Onstage and Backstage podcast from Hal Leonard is available on iTunes and Libsyn. Each episode authors and their guests have a chat about the topics of their books. Today, Sandy Hoffman, author of Worship Musician! Presents Tips for Tight Teams, chats with Bruce Adolph, publisher of Worship Musician! magazine.
Worship musicians, gather ’round. Join Sandy Hoffman, author of Worship Musician! Presents Tips for Tight Teams, as he discusses his inspiration (including the Beatles), gives solid advice to worship musicians on partnering with God in creativity, and makes up some new words along the way. He is joined here by Bruce Adolph, publisher of Worship Musician! magazine.
Tips for Tight Teams instructs and equips today’s worship musician to function on the musical, relational, and technical levels expected of 21st-century worship team leaders and members. Rooted in Sandy Hoffman’s “Ten Top Tips for Tight Teams” curriculum, the book covers a myriad of timeless and relevant worship topics. The goal of Tips for Tight Teams is to elevate skill levels to the point where the worship team is no longer a distraction to the very people it endeavors to lead into worship.
The following is an excerpt from Chapter 7 of Worship Musician! Presents: Tips For Tight Teams by Sandy Hoffman, which will be available this April from Hal Leonard Performing Arts Publishing Group. Pre-order now.
Last night we rehearsed. One minute we were singing and shouting the contemporary “Rock of Ages” by Rita Baloche, the next, we’d morphed into our old familiar garage band persona, covering a Beatles tune of course: “Chains, my baby’s got me locked up in chains, and they ain’t the kind that you can see” (from the 1963 album Please Please Me).
This happens often in our rehearsals, and for a very good reason: we’re gellin’! What may appear to the uninitiated as dabbling in the secular, or at best, time-wasting reminiscences, can actually become quite an effective exercise, greatly enhancing team cohesion and flow.
Just imagine this: you’re walking down a long, gravel driveway, ending at an old, dilapidated, whitewashed garage. There’s a dirt floor. Music of a most extraordinary nature is emanating from every termite hole in the place. Enticed by the sound, you are compelled to investigate.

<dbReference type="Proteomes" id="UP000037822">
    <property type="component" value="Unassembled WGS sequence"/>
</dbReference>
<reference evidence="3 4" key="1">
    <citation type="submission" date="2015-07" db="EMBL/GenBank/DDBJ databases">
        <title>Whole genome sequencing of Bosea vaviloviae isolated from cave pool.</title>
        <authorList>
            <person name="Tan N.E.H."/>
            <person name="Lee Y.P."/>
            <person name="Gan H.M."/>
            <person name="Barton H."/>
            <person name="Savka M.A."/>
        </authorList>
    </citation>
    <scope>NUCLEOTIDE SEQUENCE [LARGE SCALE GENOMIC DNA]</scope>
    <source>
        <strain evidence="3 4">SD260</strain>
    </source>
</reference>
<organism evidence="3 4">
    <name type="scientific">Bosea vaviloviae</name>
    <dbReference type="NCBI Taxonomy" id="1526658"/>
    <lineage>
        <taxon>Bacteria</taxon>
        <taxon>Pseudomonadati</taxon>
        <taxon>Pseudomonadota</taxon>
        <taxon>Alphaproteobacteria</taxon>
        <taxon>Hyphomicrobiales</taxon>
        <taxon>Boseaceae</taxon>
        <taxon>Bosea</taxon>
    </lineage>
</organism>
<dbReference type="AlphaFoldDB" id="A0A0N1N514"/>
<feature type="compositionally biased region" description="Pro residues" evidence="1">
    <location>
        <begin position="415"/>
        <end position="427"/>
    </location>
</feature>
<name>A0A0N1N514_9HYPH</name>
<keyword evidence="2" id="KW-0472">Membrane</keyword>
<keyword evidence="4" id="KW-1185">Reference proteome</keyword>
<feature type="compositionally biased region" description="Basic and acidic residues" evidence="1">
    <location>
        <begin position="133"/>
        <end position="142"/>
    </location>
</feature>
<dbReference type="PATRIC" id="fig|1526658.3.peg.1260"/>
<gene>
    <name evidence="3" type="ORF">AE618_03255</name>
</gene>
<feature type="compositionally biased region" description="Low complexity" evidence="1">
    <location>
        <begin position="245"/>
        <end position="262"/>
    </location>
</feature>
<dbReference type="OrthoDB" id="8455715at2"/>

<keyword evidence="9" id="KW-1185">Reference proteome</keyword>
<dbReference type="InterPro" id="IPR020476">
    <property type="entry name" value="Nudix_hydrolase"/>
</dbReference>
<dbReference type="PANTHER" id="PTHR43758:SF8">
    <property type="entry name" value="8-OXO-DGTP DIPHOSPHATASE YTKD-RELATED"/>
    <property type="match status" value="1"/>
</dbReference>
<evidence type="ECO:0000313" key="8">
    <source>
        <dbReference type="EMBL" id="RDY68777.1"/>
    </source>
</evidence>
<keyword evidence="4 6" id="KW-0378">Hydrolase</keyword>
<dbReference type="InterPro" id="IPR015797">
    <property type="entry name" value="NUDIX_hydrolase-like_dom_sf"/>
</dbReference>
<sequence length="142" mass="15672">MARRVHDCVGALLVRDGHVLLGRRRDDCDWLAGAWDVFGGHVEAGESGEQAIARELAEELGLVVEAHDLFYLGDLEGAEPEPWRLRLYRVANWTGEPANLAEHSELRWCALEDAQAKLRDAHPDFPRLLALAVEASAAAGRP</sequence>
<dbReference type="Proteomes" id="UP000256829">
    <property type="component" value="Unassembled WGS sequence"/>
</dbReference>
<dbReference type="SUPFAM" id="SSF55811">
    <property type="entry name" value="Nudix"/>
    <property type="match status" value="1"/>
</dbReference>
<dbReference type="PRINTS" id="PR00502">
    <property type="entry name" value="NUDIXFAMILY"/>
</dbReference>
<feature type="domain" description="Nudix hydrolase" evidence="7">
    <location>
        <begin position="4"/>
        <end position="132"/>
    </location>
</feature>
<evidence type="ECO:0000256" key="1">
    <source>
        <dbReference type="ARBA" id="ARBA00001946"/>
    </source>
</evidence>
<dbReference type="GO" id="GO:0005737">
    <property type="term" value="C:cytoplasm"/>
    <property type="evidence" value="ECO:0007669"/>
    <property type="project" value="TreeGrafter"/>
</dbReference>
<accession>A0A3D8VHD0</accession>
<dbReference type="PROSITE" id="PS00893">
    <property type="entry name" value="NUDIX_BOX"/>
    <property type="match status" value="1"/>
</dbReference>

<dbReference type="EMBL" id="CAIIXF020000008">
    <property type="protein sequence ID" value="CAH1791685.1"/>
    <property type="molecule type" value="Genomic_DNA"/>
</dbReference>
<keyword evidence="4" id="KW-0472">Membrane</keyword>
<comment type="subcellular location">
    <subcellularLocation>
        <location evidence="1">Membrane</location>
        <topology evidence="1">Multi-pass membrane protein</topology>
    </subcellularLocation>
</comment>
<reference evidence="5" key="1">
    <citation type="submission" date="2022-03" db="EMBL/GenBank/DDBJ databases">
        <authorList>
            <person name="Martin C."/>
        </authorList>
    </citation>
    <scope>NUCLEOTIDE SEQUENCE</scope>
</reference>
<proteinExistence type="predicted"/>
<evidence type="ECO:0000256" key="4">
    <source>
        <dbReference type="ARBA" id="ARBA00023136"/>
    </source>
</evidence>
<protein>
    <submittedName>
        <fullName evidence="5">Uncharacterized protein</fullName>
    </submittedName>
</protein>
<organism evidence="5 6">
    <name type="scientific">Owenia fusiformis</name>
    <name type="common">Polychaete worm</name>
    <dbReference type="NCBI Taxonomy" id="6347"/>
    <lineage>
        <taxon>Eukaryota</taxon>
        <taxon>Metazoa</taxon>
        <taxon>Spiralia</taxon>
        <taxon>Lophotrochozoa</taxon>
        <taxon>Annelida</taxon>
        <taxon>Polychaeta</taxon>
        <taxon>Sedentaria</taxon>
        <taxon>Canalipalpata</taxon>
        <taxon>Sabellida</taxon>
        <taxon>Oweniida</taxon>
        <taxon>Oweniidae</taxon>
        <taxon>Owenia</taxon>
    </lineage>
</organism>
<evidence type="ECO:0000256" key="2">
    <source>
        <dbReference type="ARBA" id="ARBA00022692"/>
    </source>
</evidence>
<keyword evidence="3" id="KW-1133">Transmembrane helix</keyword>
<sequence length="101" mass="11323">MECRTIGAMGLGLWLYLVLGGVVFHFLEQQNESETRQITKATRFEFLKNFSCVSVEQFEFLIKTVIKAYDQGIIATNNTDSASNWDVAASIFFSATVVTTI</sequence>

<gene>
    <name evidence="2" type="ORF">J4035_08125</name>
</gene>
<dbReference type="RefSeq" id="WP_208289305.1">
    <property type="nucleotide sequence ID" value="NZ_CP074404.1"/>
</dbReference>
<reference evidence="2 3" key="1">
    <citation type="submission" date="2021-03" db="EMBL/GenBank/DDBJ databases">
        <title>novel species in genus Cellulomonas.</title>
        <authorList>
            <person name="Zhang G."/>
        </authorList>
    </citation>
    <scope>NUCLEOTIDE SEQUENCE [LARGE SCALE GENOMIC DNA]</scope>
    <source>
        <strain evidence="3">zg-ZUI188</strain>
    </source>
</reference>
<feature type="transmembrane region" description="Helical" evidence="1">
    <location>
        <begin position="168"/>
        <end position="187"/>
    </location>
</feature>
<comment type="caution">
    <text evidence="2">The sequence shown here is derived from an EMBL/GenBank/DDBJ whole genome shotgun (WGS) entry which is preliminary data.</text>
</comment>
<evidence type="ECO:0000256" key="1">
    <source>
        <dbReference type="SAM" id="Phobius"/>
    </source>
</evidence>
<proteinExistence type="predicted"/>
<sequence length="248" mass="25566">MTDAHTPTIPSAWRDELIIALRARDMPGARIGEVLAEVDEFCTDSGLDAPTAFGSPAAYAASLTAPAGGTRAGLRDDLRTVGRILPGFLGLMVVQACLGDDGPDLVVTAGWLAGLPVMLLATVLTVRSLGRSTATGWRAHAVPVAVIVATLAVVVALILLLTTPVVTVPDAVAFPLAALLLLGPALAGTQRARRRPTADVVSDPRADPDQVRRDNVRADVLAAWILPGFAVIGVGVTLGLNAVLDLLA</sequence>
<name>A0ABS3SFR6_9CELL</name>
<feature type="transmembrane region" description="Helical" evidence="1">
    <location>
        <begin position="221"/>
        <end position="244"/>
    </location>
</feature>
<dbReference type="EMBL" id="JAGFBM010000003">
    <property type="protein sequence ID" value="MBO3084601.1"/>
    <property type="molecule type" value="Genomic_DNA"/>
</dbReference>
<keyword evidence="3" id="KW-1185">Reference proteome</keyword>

The door swings open, and suddenly you’re face to face with a gnarly bunch of guys (it’s probably Saturday night). Each one has an instrument in hand, and every one of their facial expressions is different. Some are focused and serious, some are smiling, others offer warm greetings while still others completely ignore you. They’ve convened for a singular purpose: to jam. They are there to allow their musical imaginations to run wild, undistracted by charts or direction or spectators. They are truly a garage band!
Webster’s calls jamming “an impromptu performance by a group of musicians that is characterized by improvisation.” In the worship vernacular, I like to think of it as improvisation by inspiration. No matter how we define it , one thing is certain: when our worship teams spend time jammin’ together, it really helps us gel.
Jamming brings unity of sound, dynamic sensitivity, freedom from inhibition, interpersonal consideration, and often it stimulates some pretty amazing creativity. Coupled with inspiration from the Holy Spirit, we get to enjoy a win-win-win situation! Spiritually, relationally, and musically we are growing when we’re jammin’ to gel!
Tips for Tight Teams instructs and equips today’s worship musician to function on the musical, relational, and technical levels expected of 21st-century worship team leaders and members. Rooted in Sandy Hoffman’s “Ten Top Tips for Tight Teams” curriculum, the goal of Tips for Tight Teams is to elevate skill levels to the point where the worship team is no longer a distraction to the people it endeavors to lead into worship.